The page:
Friday, 22 October 2010

What is Samsung thinking?

This is an interesting time for tablet computing fans, with the HP Slate (link) being announced today and a revised B&N Nook (link) supposedly being announced next week. Meanwhile, I'm still coming to the terms with the pricing Samsung announced this week for its upcoming Galaxy Tab.

I had a very strong negative reaction to the price, but I wanted to wait a couple of days to see how I'd feel after I had time to think about it. So now I've thought about it, and here's my reaction:

$600 for a seven-inch tablet?? Are you freaking kidding me? A whole netbook costs about $400. Why does it cost $200 extra just to remove the keyboard?

I don't understand Samsung's strategy. A $400 device is maybe an impulse buy for a rich person at Christmas. A $600 device is a carefully considered investment for most people, especially when all the most enthusiastic tablet buyers have already been siphoned off by Apple.

I got a chance to play with a Galaxy Tab at CTIA. The interface is very cool, but I kept asking myself what I'd actually use it for. What problems does it solve that you can't solve with a smartphone? Samsung appears to assume that Apple has created a market for generic tablets to do, you know, tablet stuff. But has it? Or has it created a market for iPads that seamlessly handle lots of content and unique applications?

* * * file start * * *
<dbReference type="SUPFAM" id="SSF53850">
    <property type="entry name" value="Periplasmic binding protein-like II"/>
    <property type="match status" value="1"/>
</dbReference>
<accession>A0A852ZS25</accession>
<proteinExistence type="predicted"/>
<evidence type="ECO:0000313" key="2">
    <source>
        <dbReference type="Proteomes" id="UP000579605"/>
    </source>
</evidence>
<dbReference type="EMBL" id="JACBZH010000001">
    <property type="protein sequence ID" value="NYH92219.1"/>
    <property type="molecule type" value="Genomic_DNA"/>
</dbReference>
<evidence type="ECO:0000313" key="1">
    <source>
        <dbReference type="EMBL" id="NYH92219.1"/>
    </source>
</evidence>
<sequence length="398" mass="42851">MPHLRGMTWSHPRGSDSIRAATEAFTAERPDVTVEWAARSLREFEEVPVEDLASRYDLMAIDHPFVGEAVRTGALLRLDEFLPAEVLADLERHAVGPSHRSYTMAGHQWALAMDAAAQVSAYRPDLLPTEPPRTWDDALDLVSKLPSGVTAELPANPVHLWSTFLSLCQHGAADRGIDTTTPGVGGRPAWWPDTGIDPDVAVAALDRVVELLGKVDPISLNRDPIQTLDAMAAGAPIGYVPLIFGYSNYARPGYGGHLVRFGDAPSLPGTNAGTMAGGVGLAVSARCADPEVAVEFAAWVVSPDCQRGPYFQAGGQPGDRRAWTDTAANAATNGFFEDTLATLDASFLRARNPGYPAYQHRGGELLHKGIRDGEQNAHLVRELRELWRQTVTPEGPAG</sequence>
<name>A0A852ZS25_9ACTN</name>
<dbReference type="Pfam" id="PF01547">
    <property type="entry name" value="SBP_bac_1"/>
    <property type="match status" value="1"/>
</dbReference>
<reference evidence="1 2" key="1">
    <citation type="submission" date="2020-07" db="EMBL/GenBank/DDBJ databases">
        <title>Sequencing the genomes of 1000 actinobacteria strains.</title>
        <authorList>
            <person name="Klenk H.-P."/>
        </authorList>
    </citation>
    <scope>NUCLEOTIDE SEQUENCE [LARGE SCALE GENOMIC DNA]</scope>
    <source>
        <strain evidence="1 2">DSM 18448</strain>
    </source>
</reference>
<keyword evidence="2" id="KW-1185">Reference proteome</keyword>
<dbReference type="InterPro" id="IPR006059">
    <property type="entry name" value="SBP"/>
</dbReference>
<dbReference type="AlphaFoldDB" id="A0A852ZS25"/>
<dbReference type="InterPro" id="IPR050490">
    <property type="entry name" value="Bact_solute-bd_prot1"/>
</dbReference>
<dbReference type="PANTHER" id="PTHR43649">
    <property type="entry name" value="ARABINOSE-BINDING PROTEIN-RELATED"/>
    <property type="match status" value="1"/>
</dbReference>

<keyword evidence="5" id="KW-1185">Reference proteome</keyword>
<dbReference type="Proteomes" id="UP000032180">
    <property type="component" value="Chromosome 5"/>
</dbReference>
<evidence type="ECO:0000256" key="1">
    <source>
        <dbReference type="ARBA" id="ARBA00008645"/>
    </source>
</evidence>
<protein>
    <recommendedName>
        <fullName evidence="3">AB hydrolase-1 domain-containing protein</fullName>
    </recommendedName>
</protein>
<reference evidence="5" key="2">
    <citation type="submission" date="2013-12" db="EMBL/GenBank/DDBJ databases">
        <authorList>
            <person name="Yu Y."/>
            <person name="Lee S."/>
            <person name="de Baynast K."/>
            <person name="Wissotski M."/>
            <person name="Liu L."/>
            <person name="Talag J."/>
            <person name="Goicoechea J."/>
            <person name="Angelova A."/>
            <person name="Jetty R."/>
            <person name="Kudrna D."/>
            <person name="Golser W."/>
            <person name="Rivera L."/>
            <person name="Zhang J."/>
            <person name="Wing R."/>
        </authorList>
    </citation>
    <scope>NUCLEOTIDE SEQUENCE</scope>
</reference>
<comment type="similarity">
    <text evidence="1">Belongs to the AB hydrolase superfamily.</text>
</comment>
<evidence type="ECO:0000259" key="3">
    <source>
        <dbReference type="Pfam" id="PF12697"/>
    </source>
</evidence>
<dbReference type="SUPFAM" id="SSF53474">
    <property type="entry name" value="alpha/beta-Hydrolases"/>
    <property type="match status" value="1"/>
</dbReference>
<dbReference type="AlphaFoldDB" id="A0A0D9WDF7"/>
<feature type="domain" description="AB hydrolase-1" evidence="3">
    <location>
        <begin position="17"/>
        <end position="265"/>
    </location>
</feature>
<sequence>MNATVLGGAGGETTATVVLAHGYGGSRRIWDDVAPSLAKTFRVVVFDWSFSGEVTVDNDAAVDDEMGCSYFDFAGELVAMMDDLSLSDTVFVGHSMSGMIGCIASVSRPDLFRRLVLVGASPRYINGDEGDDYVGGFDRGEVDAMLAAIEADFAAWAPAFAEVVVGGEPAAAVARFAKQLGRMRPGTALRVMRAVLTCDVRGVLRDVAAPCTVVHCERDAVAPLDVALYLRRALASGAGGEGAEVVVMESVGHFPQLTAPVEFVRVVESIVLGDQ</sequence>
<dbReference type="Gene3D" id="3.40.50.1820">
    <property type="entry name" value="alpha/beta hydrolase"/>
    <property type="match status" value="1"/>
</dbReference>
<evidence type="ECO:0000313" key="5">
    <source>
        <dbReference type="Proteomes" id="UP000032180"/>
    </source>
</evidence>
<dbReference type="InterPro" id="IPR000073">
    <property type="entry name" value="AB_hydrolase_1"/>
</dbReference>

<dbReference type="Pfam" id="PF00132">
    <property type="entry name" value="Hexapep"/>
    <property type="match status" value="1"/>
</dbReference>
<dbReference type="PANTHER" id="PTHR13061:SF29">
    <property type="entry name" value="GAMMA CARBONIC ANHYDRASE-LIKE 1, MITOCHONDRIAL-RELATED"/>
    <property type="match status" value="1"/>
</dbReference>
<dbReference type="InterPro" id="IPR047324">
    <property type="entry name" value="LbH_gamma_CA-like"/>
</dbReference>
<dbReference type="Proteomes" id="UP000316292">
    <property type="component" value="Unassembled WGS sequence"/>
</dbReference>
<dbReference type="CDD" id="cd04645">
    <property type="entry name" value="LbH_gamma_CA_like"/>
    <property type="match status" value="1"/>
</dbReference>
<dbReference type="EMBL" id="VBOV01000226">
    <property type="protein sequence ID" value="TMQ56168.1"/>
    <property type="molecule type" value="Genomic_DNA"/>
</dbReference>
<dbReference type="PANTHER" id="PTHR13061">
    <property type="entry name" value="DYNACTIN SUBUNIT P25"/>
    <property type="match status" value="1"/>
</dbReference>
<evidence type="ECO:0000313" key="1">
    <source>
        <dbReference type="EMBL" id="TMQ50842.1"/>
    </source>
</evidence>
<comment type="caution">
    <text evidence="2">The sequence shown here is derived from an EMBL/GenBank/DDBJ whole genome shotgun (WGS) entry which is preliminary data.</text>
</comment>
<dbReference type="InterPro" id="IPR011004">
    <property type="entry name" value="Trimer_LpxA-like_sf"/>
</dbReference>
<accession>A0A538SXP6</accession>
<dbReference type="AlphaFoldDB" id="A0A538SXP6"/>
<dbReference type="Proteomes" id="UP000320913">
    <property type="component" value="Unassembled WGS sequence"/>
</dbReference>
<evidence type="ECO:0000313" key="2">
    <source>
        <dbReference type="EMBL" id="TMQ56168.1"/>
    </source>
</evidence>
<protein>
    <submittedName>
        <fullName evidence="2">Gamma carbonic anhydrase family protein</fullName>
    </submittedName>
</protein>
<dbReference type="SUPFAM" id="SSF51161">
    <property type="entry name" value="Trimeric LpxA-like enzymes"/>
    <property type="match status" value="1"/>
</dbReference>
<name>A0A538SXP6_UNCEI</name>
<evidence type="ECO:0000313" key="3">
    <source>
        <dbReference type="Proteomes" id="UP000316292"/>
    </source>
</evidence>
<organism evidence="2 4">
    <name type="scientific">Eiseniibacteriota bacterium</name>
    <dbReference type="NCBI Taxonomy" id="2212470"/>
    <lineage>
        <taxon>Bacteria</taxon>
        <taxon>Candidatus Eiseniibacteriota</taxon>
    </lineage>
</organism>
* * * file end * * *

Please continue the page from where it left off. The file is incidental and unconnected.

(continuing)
And although the design of the Galaxy Tab looks nice, I think the ergonomics of it are questionable. Despite what Samsung's publicity photos show, the device is a bit too wide to hold comfortably even in my dinnerplate-sized hand. To hold it securely, I needed to put my thumb on the front of it. But the margins around the screen are so narrow, and the back case is so slippery, that I felt like I was going to drop it when I put my thumb alongside the screen. The weight of the device also put uncomfortable pressure on my thumb (it's a lever effect). My grip felt more secure and comfortable if I put my thumb on the screen, but then I would accidentally press icons and interfere with the interface.

Although Samsung likes to talk about itself as a leader, in practice it's usually a fast follower -- give it a device to copy and it'll turn out its version faster than just about anyone else on the planet. If the device sells, great. If it doesn't, Samsung just moves on to the next device. My guess is that's what it'll do with the Galaxy Tab.

I'm hoping for better from other new products, although I'm not encouraged by what I'm hearing about the HP device (for one thing, Friday is a terrible day to announce a product because your news coverage gets cut off by the weekend). But I'd like to get my hands on that one before I make up my mind about it.

(Note: This post was modified on 10/22 to correct the announcement date for the HP Slate.)

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